For a while, tranquility returns to E block, except for a few instances when Percy harasses Delacroix. Paul, who has already had many conversations with Percy about his behavior, decides, as a last resort, to tell Percy that Brutal doesn’t like him and could potentially handle the matter in a more violent way. The implicit threat seems to work on Percy, who shows some fear and begins to behave.
Paul realizes that traditional dialogue does not affect Percy at all. With such a violent individual, only the threat of violence is sufficient to placate him. Paul’s deviation from his usual strategy of kindness and compassion highlights the desperate situation Percy has generated on E block. Paul’s decision recalls the restraining measures he usually uses only with violent inmates.
One night, the guards hear Delacroix laughing in his cell and, when Paul hears that Harry is laughing, too, he goes to Delacroix’s cell to see what is happening. Delacroix tells him that he has found a mouse—the same one that the guards used to call Steamboat Willy. Delacroix, who until then has spent his time on E block completely terrified, is suddenly filled with joy. He makes the mouse run over his body, claiming that he has taught it that trick, and announces that the mouse’s name—which he says the mouse has whispered in his ear—is Mr. Jingles. He asks Paul if he could find a box for the mouse.
The mouse appears at a moment when Delacroix—and the rest of E block—needs it the most. In this way, as Paul later realizes, the mouse’s arrival is not just a matter of chance timeliness, but a sign of the mouse’s underlying intentions—his knowledge that he would one day become Delacroix’s pet, to protect the inmate and make his life in prison easier.
When Percy approaches, he surprises the guards by not behaving in an aggressive way. Percy merely asks if this is the same mouse that he chased to the restraint room, which the men confirm, and Paul notices unusual serenity in the man’s face. When Paul tells him that Delacroix wants a box for the mouse, Percy says he has seen a cigar box on Toot-Toot’s cart that could work. He offers to help Delacroix purchase it and fill it with cotton. When he leaves, Harry and Paul wonder what could explain Percy’s sudden lack of aggressiveness.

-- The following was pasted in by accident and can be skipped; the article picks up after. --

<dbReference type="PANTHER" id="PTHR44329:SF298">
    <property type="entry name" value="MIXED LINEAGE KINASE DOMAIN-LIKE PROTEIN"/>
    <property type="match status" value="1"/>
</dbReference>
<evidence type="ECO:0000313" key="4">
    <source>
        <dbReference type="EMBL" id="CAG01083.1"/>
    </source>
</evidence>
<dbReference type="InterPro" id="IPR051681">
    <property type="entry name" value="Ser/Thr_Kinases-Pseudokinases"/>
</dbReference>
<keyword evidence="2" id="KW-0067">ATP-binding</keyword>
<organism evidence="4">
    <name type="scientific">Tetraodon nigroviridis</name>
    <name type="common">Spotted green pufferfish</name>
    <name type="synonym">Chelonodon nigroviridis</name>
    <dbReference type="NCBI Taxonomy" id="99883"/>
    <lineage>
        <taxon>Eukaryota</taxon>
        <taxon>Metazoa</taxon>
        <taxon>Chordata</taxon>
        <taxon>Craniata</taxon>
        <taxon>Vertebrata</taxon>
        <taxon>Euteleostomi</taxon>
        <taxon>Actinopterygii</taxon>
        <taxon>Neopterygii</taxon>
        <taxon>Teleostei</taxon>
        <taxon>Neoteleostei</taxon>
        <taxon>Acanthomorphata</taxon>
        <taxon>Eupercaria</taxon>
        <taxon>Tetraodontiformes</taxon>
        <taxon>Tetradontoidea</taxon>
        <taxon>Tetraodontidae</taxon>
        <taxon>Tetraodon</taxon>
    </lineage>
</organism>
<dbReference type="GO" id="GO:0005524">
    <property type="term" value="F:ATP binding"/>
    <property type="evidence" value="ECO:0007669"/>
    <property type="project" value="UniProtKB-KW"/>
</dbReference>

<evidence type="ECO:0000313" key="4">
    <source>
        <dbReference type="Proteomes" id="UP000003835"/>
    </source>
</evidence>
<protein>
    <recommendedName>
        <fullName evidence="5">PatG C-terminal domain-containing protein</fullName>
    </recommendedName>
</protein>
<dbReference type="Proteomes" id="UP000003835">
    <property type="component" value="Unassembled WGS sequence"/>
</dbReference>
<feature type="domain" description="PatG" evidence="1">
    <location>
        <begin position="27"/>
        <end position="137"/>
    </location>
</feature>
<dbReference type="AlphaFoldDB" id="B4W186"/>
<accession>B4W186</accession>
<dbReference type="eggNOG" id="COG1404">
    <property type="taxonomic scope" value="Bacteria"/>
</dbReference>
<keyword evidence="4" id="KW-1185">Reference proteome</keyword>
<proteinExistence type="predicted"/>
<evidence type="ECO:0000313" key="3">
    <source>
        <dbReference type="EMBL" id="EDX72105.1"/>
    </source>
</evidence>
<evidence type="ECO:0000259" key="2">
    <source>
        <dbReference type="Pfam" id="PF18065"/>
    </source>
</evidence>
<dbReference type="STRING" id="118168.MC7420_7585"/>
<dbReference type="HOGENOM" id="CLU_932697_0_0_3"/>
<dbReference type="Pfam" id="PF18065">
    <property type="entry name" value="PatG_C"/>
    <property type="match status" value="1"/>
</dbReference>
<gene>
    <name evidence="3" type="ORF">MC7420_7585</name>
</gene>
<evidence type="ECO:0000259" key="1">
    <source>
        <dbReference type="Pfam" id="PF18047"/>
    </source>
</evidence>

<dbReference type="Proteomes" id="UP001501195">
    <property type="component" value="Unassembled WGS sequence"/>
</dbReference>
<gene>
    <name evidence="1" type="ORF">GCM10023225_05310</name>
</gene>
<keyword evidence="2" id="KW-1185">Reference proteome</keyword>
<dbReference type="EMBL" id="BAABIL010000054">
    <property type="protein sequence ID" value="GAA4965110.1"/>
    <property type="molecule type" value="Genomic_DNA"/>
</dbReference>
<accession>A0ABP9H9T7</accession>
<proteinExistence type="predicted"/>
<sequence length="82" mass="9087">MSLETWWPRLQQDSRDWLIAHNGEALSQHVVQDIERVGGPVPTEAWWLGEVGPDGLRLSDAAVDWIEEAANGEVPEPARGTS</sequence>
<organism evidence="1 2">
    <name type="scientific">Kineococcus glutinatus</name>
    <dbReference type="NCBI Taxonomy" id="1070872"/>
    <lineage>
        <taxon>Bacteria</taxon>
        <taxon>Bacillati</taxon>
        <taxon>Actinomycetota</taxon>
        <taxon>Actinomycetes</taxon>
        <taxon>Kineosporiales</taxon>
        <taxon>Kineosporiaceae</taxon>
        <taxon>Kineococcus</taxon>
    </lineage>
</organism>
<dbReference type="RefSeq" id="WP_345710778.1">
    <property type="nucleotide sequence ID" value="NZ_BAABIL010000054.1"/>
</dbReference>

Percy’s sudden change in behavior is not just surprising—but, also, eerie and disconcerting. In light of all the cruel actions he has undertaken in the past, it is difficult to believe that Percy has experienced a real change of heart. Rather, it is likely that he is concealing his real emotions, hiding his violence and hatred behind a compassionate veil.
Paul explains that he later discovered the reasons behind Percy’s behavior. Years later, at a dinner, when neither warden Moores nor Paul were working at the prison anymore, Hal told Paul that, around the same time as Mr. Jingles’s reappearance, Percy had been complaining to him about Paul and life on E block in general. To calm the young man and keep him from doing anything that could make Paul lose his job, he told Percy he would be put in charge of Delacroix’s execution, which succeeded in calming the young man.
Paul later understands that Percy’s behavior was indeed nothing other than the tranquility that comes from knowing that he will be able to seek revenge on his enemy. Percy secretly revels in the knowledge that he will be able to kill a fellow human being and watch him die on the electric chair. At the time, warden Moores was the only one who grasped the true extent of Percy’s cruelty, and the fact that the man draws pleasure from watching the harm he causes others.